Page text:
Attorney General Avichai Mandelblit recommended on Wednesday that the Central Elections Committee reject the request of Otzma Yehudit candidate Itamar Ben Gvir to move up two spots on the Union of Right Wing Parties’ Knesset slate in order to take the place of his disqualified colleague Michael Ben Ari.
The attorney general argued that “the Central Elections Committee is not authorized to change the order of the candidates on the lists submitted to it.”
While Mandelblit recognized the unique circumstance that led the Union of Right Wing Parties to make the appeal, he said that “as long as the existing law remains in place, there is no legal mechanism to grant the request.”
The attorney general’s position was given at the request of Hanan Melcer, the chairman of the Central Elections Committee, which will hand down a final decision on the matter in the coming days.
Notably, the last time Mandelblit made a recommendation to the committee regarding Otzma Yehudit — that its chairman Michael Ben Ari be disqualified over his incitement to racism — the elections body disregarded his view by green-lighting the candidacy of the right-wing extremist on March 6.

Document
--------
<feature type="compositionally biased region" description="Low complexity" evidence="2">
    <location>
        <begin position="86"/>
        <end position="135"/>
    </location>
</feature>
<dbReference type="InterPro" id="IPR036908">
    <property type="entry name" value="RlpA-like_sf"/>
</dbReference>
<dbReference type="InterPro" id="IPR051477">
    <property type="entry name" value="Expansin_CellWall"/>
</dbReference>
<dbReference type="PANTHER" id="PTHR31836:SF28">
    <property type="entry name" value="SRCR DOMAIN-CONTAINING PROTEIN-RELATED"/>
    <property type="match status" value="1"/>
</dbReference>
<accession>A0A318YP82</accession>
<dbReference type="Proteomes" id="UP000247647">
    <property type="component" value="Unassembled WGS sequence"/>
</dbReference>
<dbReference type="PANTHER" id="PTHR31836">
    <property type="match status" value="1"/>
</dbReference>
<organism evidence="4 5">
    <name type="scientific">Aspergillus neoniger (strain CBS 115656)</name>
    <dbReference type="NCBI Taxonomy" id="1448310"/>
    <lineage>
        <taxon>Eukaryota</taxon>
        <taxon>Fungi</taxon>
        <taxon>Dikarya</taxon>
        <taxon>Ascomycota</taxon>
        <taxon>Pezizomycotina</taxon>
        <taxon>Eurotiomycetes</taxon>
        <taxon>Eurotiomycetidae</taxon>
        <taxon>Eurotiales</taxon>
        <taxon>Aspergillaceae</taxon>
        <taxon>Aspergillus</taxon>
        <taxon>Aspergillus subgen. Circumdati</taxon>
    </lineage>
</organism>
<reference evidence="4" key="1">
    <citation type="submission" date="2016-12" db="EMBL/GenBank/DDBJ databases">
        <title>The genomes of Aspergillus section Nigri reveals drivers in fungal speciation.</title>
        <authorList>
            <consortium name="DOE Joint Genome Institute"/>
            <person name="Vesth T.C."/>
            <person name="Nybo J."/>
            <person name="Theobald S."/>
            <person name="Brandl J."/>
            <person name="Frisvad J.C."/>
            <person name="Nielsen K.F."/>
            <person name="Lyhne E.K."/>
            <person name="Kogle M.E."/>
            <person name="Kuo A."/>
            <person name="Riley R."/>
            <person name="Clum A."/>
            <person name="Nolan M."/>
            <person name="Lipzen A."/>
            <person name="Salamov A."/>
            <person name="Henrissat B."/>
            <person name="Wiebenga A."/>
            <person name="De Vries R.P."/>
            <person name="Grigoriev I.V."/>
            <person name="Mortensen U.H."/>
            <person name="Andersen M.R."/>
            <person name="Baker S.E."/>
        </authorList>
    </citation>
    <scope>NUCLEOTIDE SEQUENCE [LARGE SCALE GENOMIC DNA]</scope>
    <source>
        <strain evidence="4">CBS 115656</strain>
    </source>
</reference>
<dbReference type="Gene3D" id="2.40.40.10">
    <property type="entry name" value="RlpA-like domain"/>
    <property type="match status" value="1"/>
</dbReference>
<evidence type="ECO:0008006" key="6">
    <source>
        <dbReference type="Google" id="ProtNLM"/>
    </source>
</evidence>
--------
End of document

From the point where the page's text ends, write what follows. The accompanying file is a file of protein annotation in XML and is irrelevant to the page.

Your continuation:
However, a group of opposition lawmakers appealed the decision to the Supreme Court, which in an 8-1 decision on Sunday officially barred Ben Ari from running because of his anti-Arab ideology and incitement.
The ruling marked the first time in the court’s history that the candidacy of an individual, rather than a party or faction, has been barred.
Ben Ari had been placed at number five on the URWP list, which is an amalgam of the Jewish Home, National Union and Otzma Yehudit. The latter party’s number 2, its only other candidate on the URWP slate, Ben Gvir, was placed at number eight.
While all candidates ranked below Ben Ari moved up one spot — making Ben Gvir number 7 — Otzma Yehudit wants to try to ensure that at least one of its candidates will make it into the next Knesset. The slate of right-wing parties is polling at roughly six or seven seats in recent polls, placing Ben Gvir at risk of not making into the Knesset if he is not bumped up to the fifth spot.
Responding to the attorney general recommendation, Ben Gvir said that “the impression created is that the attorney general and the State Prosecutor’s Office will do anything in order to prevent Otzma Yehudit’s candidates from making it into the Knesset.” The activist-attorney said that those efforts would prove futile and that he would enter the legislative body regardless.